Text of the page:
The crowd quickly formed a jagged circle and joined hands. “Are we going to fight each other?”
“No. As my last official act before I leave, I want us to pray.” The music stopped. Jaws dropped. Foreheads furrowed wondering if their ears had betrayed them. Some stared as though an alien from Mars had invaded their midst.
Wade swallowed; his mouth dry. He suddenly realized that he didn’t know how to pray but had to finish what he started. “Yesterday, I accepted Jesus as my savior, and I want to pray for you. Jesus, please do for them what you did for me. Amen.” Wade walked through the stunned crowd and out the door. He mounted his motorcycle and drove a few blocks up a hill where he stopped to see what would happen next. Leaving the gang was like leaving the Mafia. It’s not done without consequences. He watched the lights in the hall flip off one by one, as gang members exited and drove away.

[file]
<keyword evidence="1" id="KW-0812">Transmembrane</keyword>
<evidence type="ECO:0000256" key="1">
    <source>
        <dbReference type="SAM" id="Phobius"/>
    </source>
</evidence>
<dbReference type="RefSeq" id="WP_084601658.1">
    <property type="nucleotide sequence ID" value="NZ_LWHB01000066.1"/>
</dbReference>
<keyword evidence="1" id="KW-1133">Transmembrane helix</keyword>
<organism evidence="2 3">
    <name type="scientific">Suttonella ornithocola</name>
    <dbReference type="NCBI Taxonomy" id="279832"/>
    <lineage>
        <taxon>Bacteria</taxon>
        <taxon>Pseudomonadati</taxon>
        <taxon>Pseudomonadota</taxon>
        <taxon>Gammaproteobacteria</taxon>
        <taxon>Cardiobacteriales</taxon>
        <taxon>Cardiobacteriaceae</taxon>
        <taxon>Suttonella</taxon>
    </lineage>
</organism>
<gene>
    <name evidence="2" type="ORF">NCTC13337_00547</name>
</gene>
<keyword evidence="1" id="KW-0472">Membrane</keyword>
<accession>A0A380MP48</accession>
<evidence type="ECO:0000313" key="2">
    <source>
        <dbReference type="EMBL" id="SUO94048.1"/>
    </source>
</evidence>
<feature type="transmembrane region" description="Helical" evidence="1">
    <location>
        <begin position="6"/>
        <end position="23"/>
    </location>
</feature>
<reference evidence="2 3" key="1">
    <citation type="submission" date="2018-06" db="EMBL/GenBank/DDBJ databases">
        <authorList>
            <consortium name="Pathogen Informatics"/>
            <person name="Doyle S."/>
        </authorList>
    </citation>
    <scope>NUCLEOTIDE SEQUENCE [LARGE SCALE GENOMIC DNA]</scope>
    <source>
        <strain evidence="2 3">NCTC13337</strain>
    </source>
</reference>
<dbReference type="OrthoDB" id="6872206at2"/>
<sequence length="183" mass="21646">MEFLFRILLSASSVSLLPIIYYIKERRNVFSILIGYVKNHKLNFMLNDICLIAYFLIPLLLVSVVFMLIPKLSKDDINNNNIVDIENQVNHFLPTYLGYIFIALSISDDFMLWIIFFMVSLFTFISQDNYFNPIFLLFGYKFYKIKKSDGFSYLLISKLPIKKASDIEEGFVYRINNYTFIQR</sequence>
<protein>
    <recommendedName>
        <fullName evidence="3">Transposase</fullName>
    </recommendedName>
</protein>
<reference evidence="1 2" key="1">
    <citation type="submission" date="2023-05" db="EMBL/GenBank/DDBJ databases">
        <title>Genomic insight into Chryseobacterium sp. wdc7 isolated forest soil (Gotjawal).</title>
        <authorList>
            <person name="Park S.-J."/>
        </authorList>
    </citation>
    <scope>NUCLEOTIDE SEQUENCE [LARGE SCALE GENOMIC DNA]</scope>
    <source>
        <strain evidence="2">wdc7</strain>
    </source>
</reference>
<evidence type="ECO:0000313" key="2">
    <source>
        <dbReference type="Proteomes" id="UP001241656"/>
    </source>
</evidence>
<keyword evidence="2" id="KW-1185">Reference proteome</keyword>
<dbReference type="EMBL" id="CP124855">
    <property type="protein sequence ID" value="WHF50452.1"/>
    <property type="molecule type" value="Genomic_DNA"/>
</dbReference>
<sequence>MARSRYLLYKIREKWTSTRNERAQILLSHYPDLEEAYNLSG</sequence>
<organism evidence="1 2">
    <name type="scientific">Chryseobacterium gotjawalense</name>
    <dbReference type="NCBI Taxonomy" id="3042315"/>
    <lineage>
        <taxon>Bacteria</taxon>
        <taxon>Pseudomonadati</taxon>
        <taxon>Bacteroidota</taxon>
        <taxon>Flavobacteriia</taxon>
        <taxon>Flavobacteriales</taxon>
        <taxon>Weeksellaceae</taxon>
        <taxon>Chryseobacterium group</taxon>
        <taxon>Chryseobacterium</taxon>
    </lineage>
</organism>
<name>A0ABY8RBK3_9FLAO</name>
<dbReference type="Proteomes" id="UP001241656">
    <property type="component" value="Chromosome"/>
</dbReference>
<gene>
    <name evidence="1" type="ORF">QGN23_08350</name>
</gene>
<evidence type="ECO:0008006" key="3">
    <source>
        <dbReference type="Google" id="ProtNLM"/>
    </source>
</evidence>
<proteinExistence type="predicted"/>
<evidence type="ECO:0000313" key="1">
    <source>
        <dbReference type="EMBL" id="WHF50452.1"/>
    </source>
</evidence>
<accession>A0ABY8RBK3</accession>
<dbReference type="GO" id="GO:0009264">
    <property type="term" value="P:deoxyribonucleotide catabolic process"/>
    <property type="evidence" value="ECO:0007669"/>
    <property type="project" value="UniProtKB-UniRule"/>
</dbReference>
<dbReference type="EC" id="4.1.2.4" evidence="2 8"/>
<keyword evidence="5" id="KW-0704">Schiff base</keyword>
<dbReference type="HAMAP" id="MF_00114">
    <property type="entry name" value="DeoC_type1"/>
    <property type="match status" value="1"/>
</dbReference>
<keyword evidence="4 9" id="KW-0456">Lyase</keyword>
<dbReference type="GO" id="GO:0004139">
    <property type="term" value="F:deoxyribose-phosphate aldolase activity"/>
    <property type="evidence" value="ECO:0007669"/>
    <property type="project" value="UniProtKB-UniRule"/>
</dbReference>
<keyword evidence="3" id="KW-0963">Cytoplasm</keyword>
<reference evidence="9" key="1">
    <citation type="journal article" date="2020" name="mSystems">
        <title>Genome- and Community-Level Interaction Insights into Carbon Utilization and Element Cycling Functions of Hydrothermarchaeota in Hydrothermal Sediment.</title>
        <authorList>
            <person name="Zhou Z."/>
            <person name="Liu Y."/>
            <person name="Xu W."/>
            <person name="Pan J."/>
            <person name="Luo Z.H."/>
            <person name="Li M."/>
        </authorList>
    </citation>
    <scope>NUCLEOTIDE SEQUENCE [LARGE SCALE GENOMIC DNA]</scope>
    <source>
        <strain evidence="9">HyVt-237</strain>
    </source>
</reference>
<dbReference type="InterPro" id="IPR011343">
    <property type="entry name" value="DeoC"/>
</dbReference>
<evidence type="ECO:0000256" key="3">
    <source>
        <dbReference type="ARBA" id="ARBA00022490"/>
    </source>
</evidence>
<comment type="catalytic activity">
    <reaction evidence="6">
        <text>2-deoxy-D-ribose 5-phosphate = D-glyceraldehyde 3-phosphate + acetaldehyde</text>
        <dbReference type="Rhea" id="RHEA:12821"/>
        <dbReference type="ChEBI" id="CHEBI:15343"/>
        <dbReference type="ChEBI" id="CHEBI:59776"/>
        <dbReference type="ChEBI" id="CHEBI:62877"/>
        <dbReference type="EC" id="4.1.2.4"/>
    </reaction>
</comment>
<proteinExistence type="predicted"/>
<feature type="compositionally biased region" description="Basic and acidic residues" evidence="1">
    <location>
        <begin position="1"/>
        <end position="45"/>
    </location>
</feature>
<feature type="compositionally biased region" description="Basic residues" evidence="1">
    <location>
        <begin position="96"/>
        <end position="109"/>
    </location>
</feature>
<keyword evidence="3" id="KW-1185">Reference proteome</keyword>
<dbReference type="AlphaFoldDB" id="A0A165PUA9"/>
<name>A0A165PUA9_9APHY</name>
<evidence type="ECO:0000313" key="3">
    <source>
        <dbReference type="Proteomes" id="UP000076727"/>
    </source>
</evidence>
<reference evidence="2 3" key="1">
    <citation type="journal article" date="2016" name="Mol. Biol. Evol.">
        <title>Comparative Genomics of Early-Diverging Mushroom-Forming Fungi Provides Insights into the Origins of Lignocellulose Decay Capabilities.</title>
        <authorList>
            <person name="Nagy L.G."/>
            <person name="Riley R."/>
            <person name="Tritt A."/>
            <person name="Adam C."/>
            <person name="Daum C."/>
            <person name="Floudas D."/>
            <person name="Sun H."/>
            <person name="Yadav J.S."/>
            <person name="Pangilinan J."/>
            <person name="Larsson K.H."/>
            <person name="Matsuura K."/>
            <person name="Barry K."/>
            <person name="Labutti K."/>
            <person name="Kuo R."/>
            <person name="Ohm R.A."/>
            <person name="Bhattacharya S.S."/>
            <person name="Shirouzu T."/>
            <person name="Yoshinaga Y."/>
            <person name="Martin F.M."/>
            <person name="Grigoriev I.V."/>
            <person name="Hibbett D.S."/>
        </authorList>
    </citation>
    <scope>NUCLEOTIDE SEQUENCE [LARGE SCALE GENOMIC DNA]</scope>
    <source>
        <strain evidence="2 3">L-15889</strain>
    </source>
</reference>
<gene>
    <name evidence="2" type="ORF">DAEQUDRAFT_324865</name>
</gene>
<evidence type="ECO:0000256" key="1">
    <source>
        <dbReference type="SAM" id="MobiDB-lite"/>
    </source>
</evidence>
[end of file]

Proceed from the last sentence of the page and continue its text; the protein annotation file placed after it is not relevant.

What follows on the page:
Fear gripped Wade. He drove around the city, wondering when they would catch him. He finally pulled in front of his apartment. The lights were on and the vehicles of the gang’s leaders were parked nearby. Wade parked his bike and resigned himself to his fate.
As soon as Wade stepped into his apartment, one of the leaders said, “Are you really a Christian? Did you really do that?” The agitation in his voice increased Wade’s fear.
“Yes,” said Wade. “I love you guys, but I can’t live like this anymore.” Two of the leaders leaped to their feet, cursed, and left in anger. Four remained. Wade braced himself for the beating that was sure to follow.
One of the four gang leaders said, “We want to know Jesus too. We don’t know what happened to you, but we want what you have.”
Wade sighed with relief. “You just need to tell Jesus you want him in your life.” Wade and his friends talked late into the night. Before they left, he promised to bring them to church on Sunday.
Wade’s thoughts returned to the camp. Returning on a motorcycle without headlights would be dangerous. Thoughts about the camp
“Who is it?” a timid voice whispered.
“Wade? Wade!” An echo of “Wade is back” reverberated throughout the cabin as sleepy campers realized their prayer had been answered.